Some cam­eras offer two pos­si­bil­i­ties for deter­min­ing the min­i­mum shut­ter speed, either deter­mined auto­mat­i­cal­ly by the cam­era or set man­u­al­ly by the user. When done auto­mat­i­cal­ly, the cam­era sets the min­i­mum shut­ter speed to the rec­i­p­ro­cal of the focal length of the lens, which fol­lows the min­i­mum shut­ter speed for­mu­la for hand­held pho­tog­ra­phy. (Some cam­eras offer fur­ther refine­ments to the method.) When set man­u­al­ly, the pho­tog­ra­ph­er selects a desired min­i­mum shut­ter speed, which the cam­era will main­tain regard­less of the focal length of the lens. In gen­er­al, the cam­era will only increase the shut­ter speed above the set min­i­mum when the scene becomes too bright to achieve ide­al effec­tive expo­sure using the min­i­mum ISO val­ue of the auto ISO range.

Shut­ter Pri­or­i­ty. In Shut­ter Pri­or­i­ty mode, the shut­ter speed is set by the user, and the aper­ture val­ue is deter­mined by the cam­era. When the cam­era deter­mines that the ide­al expo­sure requires an aper­ture that’s larg­er than your lens can achieve, the cam­era will increase ISO with­in the Auto ISO range to reach the opti­mal effec­tive expo­sure. Since the aper­ture range of a lens is much nar­row than the camera’s shut­ter speed range, the Auto ISO func­tion doesn’t per­mit set­ting an aper­ture lim­it.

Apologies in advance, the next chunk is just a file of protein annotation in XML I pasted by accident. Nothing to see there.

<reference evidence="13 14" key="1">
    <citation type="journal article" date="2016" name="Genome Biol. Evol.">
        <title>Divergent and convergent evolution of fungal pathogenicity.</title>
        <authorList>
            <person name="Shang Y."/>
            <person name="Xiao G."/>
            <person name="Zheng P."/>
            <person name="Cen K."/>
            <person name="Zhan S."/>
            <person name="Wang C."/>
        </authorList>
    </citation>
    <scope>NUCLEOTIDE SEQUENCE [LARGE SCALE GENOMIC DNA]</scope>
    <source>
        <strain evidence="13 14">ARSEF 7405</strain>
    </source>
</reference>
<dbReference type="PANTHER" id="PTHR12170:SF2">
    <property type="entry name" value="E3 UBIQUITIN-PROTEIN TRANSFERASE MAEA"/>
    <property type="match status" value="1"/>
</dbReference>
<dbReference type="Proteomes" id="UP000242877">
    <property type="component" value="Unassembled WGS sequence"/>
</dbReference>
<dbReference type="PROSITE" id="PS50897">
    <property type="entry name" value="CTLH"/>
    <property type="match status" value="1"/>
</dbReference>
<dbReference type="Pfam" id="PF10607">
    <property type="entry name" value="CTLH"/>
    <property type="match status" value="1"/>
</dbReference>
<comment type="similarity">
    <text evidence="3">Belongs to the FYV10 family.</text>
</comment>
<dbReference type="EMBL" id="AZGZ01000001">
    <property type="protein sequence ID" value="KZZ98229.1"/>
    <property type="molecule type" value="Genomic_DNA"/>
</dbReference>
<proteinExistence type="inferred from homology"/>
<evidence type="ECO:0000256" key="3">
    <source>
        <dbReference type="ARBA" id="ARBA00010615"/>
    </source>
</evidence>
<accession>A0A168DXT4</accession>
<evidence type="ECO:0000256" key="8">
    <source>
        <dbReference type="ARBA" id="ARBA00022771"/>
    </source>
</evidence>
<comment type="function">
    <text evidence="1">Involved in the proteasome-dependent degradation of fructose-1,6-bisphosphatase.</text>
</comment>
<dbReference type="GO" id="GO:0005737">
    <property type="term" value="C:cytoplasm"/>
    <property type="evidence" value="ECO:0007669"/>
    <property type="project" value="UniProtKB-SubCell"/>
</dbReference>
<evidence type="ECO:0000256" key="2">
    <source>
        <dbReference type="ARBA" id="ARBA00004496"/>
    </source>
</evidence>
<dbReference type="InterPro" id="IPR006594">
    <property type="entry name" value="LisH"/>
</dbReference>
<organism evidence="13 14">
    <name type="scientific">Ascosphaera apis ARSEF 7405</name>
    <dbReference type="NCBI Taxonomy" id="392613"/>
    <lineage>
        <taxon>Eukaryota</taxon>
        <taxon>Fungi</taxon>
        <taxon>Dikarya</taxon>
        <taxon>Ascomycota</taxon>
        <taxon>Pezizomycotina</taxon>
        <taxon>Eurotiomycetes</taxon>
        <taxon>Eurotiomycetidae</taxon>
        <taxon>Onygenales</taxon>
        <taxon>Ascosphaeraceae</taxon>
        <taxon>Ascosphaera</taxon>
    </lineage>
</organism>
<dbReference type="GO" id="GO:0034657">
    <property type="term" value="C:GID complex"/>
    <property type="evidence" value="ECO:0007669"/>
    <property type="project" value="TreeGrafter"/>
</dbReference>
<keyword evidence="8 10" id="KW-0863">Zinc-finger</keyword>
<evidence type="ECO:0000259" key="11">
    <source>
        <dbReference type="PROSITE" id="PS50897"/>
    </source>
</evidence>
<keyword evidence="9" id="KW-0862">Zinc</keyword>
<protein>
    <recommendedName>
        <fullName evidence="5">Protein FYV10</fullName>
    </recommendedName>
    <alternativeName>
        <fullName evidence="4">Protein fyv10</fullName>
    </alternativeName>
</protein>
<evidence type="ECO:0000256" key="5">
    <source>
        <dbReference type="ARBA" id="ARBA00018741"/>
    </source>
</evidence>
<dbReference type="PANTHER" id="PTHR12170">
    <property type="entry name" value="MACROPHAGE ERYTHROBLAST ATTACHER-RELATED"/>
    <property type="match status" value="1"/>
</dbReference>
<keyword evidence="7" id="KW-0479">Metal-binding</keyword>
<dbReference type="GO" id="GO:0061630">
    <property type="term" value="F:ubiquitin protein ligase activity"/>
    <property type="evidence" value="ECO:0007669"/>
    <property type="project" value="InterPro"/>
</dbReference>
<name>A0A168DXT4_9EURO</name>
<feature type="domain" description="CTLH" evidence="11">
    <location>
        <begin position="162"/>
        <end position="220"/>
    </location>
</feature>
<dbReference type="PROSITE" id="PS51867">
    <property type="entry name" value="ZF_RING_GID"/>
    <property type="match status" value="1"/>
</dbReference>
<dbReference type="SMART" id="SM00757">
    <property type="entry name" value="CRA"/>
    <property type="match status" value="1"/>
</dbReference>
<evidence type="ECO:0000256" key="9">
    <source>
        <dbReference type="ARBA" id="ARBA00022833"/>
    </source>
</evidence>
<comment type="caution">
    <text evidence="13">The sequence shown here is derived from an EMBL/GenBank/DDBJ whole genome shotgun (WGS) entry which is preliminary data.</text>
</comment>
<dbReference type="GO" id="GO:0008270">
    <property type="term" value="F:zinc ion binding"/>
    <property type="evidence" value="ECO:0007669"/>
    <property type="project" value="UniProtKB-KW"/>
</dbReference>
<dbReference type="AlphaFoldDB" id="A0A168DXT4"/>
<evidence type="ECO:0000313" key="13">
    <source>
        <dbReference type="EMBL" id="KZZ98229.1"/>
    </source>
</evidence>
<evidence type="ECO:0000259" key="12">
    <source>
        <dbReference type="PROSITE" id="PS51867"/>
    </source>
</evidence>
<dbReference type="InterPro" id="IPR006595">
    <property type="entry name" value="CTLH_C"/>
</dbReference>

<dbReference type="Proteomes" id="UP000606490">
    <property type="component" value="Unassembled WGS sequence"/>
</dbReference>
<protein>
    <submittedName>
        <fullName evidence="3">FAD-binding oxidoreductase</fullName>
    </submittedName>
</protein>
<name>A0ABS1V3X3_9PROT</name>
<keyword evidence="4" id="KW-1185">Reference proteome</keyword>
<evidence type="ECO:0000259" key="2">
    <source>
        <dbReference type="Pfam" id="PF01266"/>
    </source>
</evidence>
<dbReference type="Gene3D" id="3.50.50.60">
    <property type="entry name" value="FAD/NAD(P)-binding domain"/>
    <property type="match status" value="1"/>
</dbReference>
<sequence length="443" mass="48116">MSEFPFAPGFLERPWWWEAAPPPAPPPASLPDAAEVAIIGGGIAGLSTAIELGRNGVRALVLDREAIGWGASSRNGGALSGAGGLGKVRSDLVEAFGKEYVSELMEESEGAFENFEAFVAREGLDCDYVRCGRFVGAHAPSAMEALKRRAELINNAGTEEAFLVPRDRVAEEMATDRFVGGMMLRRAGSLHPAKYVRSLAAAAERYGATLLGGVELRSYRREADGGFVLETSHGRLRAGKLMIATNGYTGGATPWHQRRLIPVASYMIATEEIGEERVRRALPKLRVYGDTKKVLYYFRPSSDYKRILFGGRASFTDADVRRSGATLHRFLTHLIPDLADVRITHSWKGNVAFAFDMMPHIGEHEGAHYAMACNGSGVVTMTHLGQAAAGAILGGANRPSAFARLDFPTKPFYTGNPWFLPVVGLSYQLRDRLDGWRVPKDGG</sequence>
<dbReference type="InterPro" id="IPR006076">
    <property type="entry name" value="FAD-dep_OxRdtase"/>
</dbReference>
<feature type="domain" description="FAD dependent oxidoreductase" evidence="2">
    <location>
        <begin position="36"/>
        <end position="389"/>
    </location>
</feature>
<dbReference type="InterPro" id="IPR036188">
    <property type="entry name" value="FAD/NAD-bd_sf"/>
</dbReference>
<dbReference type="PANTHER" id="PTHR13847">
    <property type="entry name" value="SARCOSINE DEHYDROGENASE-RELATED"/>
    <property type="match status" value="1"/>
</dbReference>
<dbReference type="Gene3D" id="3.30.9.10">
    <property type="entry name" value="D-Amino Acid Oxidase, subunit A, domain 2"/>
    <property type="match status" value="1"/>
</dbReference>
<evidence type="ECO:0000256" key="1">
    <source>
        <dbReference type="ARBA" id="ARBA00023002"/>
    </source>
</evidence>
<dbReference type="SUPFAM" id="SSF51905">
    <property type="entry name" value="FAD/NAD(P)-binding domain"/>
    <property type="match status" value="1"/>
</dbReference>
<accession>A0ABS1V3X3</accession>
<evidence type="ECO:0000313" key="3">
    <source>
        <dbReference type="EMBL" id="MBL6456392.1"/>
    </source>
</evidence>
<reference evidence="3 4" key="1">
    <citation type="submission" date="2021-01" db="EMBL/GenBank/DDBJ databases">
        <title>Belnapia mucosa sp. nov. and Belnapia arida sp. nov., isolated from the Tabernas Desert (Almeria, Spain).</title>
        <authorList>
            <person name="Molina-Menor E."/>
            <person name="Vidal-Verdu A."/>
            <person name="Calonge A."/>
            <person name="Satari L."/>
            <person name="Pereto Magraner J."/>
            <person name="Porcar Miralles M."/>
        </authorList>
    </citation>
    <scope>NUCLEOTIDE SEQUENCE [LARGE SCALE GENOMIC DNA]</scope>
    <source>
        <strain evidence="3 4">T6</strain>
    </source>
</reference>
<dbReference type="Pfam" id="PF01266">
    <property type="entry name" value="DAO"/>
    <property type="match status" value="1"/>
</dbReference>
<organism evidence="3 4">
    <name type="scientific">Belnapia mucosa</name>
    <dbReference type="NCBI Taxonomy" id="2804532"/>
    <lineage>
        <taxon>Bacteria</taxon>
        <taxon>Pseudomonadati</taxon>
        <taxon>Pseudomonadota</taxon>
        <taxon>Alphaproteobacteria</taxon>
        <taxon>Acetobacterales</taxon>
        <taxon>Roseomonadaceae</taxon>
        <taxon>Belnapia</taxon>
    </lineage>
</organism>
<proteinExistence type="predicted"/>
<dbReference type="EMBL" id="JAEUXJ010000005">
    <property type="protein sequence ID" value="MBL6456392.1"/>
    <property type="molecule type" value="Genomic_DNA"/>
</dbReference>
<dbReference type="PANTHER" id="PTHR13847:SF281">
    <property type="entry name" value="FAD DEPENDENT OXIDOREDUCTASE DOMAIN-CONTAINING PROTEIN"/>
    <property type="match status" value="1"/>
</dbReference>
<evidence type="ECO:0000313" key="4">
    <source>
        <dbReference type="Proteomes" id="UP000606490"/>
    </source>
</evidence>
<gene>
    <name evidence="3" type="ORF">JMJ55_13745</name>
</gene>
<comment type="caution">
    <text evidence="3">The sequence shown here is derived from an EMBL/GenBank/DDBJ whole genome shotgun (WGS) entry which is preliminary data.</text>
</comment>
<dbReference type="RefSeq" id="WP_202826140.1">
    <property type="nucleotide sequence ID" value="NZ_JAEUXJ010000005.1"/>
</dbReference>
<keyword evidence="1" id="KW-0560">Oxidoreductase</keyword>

Native ISO and expanded ISO

Most cam­eras offer two types of ISO val­ues, native and expand­ed. Native ISO con­sists of the ISO val­ues gen­er­at­ed through ampli­fi­ca­tion, or gain, of the image sensor’s ana­logue sig­nal. The major­i­ty of your camera’s full-stop ISO values—such as 100, 200, 400, and so forth—are native. In cam­eras that offer Expand­ed ISO, the Expand­ed ISO val­ues, often marked as high or low, are achieved by sim­u­lat­ing changes to expo­sure after the sig­nal has been dig­i­tized, typ­i­cal­ly via soft­ware adjust­ments to bright­ness. For exam­ple, when tak­ing a pho­to at ISO 12,800 on a cam­era whose high­est native ISO is 6,400, the cam­era will under­ex­pose an ISO 6,400 image, and sub­se­quent­ly lift its bright­ness by one stop in soft­ware; this process of inverse­ly pro­por­tion­al under­ex­pos­ing and bright­en­ing is known as push­ing. Con­verse­ly, when tak­ing a pho­to at ISO 50 on a cam­era whose low­est native ISO is 100, the cam­era will over­ex­pose an ISO 100 image, and then reduce its bright­ness by one stop in soft­ware; this process of inverse­ly pro­por­tion­al over­ex­pos­ing and dark­en­ing is known as pulling. Push­ing an image using Expand­ed ISO pro­duc­ers images with increased noise and less shad­ow detail. Pulling an image using Expand­ed ISO nom­i­nal­ly reduces image noise at the risk of los­ing details in the bright areas of the image to over­ex­po­sure.

Whether the inter­me­di­ate ISO val­ues are a prod­uct of ana­logue gain (native) or push­ing and pulling (expand­ed) is the cause of much online spec­u­la­tion. Every cam­era that per­mits user selec­tion of the inter­me­di­ate ISO val­ues includes them as part of the Native ISO range. If the spec­u­la­tors are cor­rect and the inter­me­di­ate ISO val­ues are derived by some vari­a­tion of push­ing or pulling of adja­cent Native ISOs, then the dif­fer­ence is only a max­i­mum of one-third stop, which should nei­ther result in a per­cep­ti­ble increase in noise or notice­able loss of high­light details.